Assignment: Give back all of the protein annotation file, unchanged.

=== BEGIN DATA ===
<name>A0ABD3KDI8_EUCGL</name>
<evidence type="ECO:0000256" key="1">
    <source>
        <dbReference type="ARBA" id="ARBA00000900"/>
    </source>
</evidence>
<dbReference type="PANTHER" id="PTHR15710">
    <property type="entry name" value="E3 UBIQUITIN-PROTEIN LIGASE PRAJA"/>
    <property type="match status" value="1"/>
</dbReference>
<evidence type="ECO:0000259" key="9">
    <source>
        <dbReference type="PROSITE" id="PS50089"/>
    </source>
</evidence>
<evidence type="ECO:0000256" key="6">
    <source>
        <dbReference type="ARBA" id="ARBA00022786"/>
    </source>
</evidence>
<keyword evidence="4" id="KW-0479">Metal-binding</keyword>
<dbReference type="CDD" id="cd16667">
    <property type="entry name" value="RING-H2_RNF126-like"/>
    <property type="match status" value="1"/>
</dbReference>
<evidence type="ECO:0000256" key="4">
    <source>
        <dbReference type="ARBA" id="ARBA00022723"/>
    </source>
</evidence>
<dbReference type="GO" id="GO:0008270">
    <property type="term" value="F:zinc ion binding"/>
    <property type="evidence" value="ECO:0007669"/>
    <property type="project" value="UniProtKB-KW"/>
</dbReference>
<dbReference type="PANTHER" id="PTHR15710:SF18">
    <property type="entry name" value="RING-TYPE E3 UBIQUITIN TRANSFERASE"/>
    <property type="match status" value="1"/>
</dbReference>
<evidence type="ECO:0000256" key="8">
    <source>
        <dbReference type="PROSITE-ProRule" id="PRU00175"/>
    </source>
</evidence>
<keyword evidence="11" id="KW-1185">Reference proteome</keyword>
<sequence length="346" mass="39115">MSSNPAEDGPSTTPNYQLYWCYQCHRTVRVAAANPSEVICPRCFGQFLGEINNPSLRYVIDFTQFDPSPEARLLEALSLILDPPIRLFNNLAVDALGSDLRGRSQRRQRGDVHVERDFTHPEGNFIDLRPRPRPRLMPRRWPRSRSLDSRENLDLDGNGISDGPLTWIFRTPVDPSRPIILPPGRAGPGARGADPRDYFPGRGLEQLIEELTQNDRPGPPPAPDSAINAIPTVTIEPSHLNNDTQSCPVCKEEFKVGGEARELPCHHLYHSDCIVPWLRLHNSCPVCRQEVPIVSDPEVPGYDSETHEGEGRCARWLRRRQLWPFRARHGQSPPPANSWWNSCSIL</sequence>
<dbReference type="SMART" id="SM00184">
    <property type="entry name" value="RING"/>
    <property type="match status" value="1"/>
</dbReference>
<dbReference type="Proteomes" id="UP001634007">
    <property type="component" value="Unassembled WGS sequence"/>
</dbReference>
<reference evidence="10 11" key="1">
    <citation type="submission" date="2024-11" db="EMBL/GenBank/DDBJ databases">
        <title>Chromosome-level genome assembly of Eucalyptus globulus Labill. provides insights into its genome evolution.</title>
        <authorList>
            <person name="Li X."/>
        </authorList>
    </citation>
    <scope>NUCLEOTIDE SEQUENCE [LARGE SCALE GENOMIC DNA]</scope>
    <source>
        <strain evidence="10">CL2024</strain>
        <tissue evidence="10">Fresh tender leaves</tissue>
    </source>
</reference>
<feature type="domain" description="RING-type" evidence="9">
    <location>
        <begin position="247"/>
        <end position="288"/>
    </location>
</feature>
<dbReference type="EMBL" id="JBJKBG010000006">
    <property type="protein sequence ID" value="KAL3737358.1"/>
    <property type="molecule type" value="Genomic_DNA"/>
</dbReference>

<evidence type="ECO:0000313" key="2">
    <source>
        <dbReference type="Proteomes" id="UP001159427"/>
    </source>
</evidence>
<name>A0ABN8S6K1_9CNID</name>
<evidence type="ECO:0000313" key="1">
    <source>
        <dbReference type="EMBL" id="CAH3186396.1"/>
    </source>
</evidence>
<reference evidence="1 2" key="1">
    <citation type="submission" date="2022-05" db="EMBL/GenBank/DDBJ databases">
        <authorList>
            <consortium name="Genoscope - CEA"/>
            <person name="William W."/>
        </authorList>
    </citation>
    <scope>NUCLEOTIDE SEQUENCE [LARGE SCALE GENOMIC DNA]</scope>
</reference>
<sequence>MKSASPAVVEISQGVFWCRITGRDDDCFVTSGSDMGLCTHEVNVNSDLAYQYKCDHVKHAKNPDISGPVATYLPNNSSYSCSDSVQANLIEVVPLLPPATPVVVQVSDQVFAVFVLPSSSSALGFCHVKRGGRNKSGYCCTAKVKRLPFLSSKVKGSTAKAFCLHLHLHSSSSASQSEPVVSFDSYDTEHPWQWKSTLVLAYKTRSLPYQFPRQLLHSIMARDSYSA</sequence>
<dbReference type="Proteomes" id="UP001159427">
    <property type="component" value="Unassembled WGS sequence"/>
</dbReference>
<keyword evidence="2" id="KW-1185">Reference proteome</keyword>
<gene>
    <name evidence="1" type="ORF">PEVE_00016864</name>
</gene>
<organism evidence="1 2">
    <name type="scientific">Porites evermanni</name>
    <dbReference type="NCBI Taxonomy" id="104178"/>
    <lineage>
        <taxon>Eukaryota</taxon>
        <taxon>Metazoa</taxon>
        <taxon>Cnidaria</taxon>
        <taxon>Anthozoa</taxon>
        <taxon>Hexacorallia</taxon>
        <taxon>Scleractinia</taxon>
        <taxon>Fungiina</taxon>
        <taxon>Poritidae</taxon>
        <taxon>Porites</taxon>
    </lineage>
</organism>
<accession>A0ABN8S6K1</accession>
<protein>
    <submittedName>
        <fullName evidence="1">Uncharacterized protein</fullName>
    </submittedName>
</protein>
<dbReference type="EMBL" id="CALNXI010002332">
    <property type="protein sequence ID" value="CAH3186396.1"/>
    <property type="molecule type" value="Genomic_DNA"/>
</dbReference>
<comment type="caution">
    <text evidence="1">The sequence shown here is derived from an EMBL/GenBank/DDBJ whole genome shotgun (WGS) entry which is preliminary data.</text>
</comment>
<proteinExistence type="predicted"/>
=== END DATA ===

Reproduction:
<name>A0ABD3KDI8_EUCGL</name>
<evidence type="ECO:0000256" key="1">
    <source>
        <dbReference type="ARBA" id="ARBA00000900"/>
    </source>
</evidence>
<dbReference type="PANTHER" id="PTHR15710">
    <property type="entry name" value="E3 UBIQUITIN-PROTEIN LIGASE PRAJA"/>
    <property type="match status" value="1"/>
</dbReference>
<evidence type="ECO:0000259" key="9">
    <source>
        <dbReference type="PROSITE" id="PS50089"/>
    </source>
</evidence>
<evidence type="ECO:0000256" key="6">
    <source>
        <dbReference type="ARBA" id="ARBA00022786"/>
    </source>
</evidence>
<keyword evidence="4" id="KW-0479">Metal-binding</keyword>
<dbReference type="CDD" id="cd16667">
    <property type="entry name" value="RING-H2_RNF126-like"/>
    <property type="match status" value="1"/>
</dbReference>
<evidence type="ECO:0000256" key="4">
    <source>
        <dbReference type="ARBA" id="ARBA00022723"/>
    </source>
</evidence>
<dbReference type="GO" id="GO:0008270">
    <property type="term" value="F:zinc ion binding"/>
    <property type="evidence" value="ECO:0007669"/>
    <property type="project" value="UniProtKB-KW"/>
</dbReference>
<dbReference type="PANTHER" id="PTHR15710:SF18">
    <property type="entry name" value="RING-TYPE E3 UBIQUITIN TRANSFERASE"/>
    <property type="match status" value="1"/>
</dbReference>
<evidence type="ECO:0000256" key="8">
    <source>
        <dbReference type="PROSITE-ProRule" id="PRU00175"/>
    </source>
</evidence>
<keyword evidence="11" id="KW-1185">Reference proteome</keyword>
<sequence length="346" mass="39115">MSSNPAEDGPSTTPNYQLYWCYQCHRTVRVAAANPSEVICPRCFGQFLGEINNPSLRYVIDFTQFDPSPEARLLEALSLILDPPIRLFNNLAVDALGSDLRGRSQRRQRGDVHVERDFTHPEGNFIDLRPRPRPRLMPRRWPRSRSLDSRENLDLDGNGISDGPLTWIFRTPVDPSRPIILPPGRAGPGARGADPRDYFPGRGLEQLIEELTQNDRPGPPPAPDSAINAIPTVTIEPSHLNNDTQSCPVCKEEFKVGGEARELPCHHLYHSDCIVPWLRLHNSCPVCRQEVPIVSDPEVPGYDSETHEGEGRCARWLRRRQLWPFRARHGQSPPPANSWWNSCSIL</sequence>
<dbReference type="SMART" id="SM00184">
    <property type="entry name" value="RING"/>
    <property type="match status" value="1"/>
</dbReference>
<dbReference type="Proteomes" id="UP001634007">
    <property type="component" value="Unassembled WGS sequence"/>
</dbReference>
<reference evidence="10 11" key="1">
    <citation type="submission" date="2024-11" db="EMBL/GenBank/DDBJ databases">
        <title>Chromosome-level genome assembly of Eucalyptus globulus Labill. provides insights into its genome evolution.</title>
        <authorList>
            <person name="Li X."/>
        </authorList>
    </citation>
    <scope>NUCLEOTIDE SEQUENCE [LARGE SCALE GENOMIC DNA]</scope>
    <source>
        <strain evidence="10">CL2024</strain>
        <tissue evidence="10">Fresh tender leaves</tissue>
    </source>
</reference>
<feature type="domain" description="RING-type" evidence="9">
    <location>
        <begin position="247"/>
        <end position="288"/>
    </location>
</feature>
<dbReference type="EMBL" id="JBJKBG010000006">
    <property type="protein sequence ID" value="KAL3737358.1"/>
    <property type="molecule type" value="Genomic_DNA"/>
</dbReference>

<evidence type="ECO:0000313" key="2">
    <source>
        <dbReference type="Proteomes" id="UP001159427"/>
    </source>
</evidence>
<name>A0ABN8S6K1_9CNID</name>
<evidence type="ECO:0000313" key="1">
    <source>
        <dbReference type="EMBL" id="CAH3186396.1"/>
    </source>
</evidence>
<reference evidence="1 2" key="1">
    <citation type="submission" date="2022-05" db="EMBL/GenBank/DDBJ databases">
        <authorList>
            <consortium name="Genoscope - CEA"/>
            <person name="William W."/>
        </authorList>
    </citation>
    <scope>NUCLEOTIDE SEQUENCE [LARGE SCALE GENOMIC DNA]</scope>
</reference>
<sequence>MKSASPAVVEISQGVFWCRITGRDDDCFVTSGSDMGLCTHEVNVNSDLAYQYKCDHVKHAKNPDISGPVATYLPNNSSYSCSDSVQANLIEVVPLLPPATPVVVQVSDQVFAVFVLPSSSSALGFCHVKRGGRNKSGYCCTAKVKRLPFLSSKVKGSTAKAFCLHLHLHSSSSASQSEPVVSFDSYDTEHPWQWKSTLVLAYKTRSLPYQFPRQLLHSIMARDSYSA</sequence>
<dbReference type="Proteomes" id="UP001159427">
    <property type="component" value="Unassembled WGS sequence"/>
</dbReference>
<keyword evidence="2" id="KW-1185">Reference proteome</keyword>
<gene>
    <name evidence="1" type="ORF">PEVE_00016864</name>
</gene>
<organism evidence="1 2">
    <name type="scientific">Porites evermanni</name>
    <dbReference type="NCBI Taxonomy" id="104178"/>
    <lineage>
        <taxon>Eukaryota</taxon>
        <taxon>Metazoa</taxon>
        <taxon>Cnidaria</taxon>
        <taxon>Anthozoa</taxon>
        <taxon>Hexacorallia</taxon>
        <taxon>Scleractinia</taxon>
        <taxon>Fungiina</taxon>
        <taxon>Poritidae</taxon>
        <taxon>Porites</taxon>
    </lineage>
</organism>
<accession>A0ABN8S6K1</accession>
<protein>
    <submittedName>
        <fullName evidence="1">Uncharacterized protein</fullName>
    </submittedName>
</protein>
<dbReference type="EMBL" id="CALNXI010002332">
    <property type="protein sequence ID" value="CAH3186396.1"/>
    <property type="molecule type" value="Genomic_DNA"/>
</dbReference>
<comment type="caution">
    <text evidence="1">The sequence shown here is derived from an EMBL/GenBank/DDBJ whole genome shotgun (WGS) entry which is preliminary data.</text>
</comment>
<proteinExistence type="predicted"/>